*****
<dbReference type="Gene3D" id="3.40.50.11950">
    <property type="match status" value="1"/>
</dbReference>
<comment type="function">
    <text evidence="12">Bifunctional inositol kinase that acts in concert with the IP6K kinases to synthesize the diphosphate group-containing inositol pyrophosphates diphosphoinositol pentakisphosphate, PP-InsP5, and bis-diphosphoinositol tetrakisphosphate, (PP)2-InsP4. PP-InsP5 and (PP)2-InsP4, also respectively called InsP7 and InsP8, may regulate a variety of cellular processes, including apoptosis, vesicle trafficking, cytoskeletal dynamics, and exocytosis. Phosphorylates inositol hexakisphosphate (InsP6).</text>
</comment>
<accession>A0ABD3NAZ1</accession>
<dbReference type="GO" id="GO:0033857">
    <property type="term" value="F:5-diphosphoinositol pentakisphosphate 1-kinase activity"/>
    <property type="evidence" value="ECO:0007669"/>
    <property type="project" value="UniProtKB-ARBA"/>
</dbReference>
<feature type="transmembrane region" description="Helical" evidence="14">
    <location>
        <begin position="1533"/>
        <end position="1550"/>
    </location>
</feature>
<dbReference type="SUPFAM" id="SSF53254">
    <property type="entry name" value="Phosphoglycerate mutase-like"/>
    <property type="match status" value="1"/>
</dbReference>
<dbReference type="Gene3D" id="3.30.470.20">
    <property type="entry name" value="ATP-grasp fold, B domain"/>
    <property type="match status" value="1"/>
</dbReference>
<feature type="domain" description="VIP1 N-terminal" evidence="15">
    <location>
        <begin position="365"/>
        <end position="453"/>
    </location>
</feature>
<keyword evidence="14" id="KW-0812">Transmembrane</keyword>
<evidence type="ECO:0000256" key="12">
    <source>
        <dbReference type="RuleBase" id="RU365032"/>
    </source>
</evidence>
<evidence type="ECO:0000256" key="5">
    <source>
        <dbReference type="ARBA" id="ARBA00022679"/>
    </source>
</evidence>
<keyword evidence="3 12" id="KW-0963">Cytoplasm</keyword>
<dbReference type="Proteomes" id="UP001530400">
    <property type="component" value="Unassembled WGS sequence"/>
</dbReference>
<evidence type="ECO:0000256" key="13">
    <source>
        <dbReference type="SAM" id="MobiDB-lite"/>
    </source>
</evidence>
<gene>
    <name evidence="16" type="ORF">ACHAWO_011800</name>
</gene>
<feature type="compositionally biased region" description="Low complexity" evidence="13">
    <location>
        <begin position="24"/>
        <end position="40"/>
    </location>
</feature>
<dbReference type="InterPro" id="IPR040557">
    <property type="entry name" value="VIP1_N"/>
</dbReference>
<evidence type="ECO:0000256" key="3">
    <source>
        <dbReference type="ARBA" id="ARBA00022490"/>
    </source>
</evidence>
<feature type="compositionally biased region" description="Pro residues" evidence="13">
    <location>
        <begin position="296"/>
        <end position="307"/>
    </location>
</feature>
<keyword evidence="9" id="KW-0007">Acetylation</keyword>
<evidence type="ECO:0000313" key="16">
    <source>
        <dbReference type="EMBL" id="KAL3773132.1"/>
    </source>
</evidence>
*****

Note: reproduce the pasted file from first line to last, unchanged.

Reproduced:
<dbReference type="Gene3D" id="3.40.50.11950">
    <property type="match status" value="1"/>
</dbReference>
<comment type="function">
    <text evidence="12">Bifunctional inositol kinase that acts in concert with the IP6K kinases to synthesize the diphosphate group-containing inositol pyrophosphates diphosphoinositol pentakisphosphate, PP-InsP5, and bis-diphosphoinositol tetrakisphosphate, (PP)2-InsP4. PP-InsP5 and (PP)2-InsP4, also respectively called InsP7 and InsP8, may regulate a variety of cellular processes, including apoptosis, vesicle trafficking, cytoskeletal dynamics, and exocytosis. Phosphorylates inositol hexakisphosphate (InsP6).</text>
</comment>
<accession>A0ABD3NAZ1</accession>
<dbReference type="GO" id="GO:0033857">
    <property type="term" value="F:5-diphosphoinositol pentakisphosphate 1-kinase activity"/>
    <property type="evidence" value="ECO:0007669"/>
    <property type="project" value="UniProtKB-ARBA"/>
</dbReference>
<feature type="transmembrane region" description="Helical" evidence="14">
    <location>
        <begin position="1533"/>
        <end position="1550"/>
    </location>
</feature>
<dbReference type="SUPFAM" id="SSF53254">
    <property type="entry name" value="Phosphoglycerate mutase-like"/>
    <property type="match status" value="1"/>
</dbReference>
<dbReference type="Gene3D" id="3.30.470.20">
    <property type="entry name" value="ATP-grasp fold, B domain"/>
    <property type="match status" value="1"/>
</dbReference>
<feature type="domain" description="VIP1 N-terminal" evidence="15">
    <location>
        <begin position="365"/>
        <end position="453"/>
    </location>
</feature>
<keyword evidence="14" id="KW-0812">Transmembrane</keyword>
<evidence type="ECO:0000256" key="12">
    <source>
        <dbReference type="RuleBase" id="RU365032"/>
    </source>
</evidence>
<evidence type="ECO:0000256" key="5">
    <source>
        <dbReference type="ARBA" id="ARBA00022679"/>
    </source>
</evidence>
<keyword evidence="3 12" id="KW-0963">Cytoplasm</keyword>
<dbReference type="Proteomes" id="UP001530400">
    <property type="component" value="Unassembled WGS sequence"/>
</dbReference>
<evidence type="ECO:0000256" key="13">
    <source>
        <dbReference type="SAM" id="MobiDB-lite"/>
    </source>
</evidence>
<gene>
    <name evidence="16" type="ORF">ACHAWO_011800</name>
</gene>
<feature type="compositionally biased region" description="Low complexity" evidence="13">
    <location>
        <begin position="24"/>
        <end position="40"/>
    </location>
</feature>
<dbReference type="InterPro" id="IPR040557">
    <property type="entry name" value="VIP1_N"/>
</dbReference>
<evidence type="ECO:0000256" key="3">
    <source>
        <dbReference type="ARBA" id="ARBA00022490"/>
    </source>
</evidence>
<feature type="compositionally biased region" description="Pro residues" evidence="13">
    <location>
        <begin position="296"/>
        <end position="307"/>
    </location>
</feature>
<keyword evidence="9" id="KW-0007">Acetylation</keyword>
<evidence type="ECO:0000313" key="16">
    <source>
        <dbReference type="EMBL" id="KAL3773132.1"/>
    </source>
</evidence>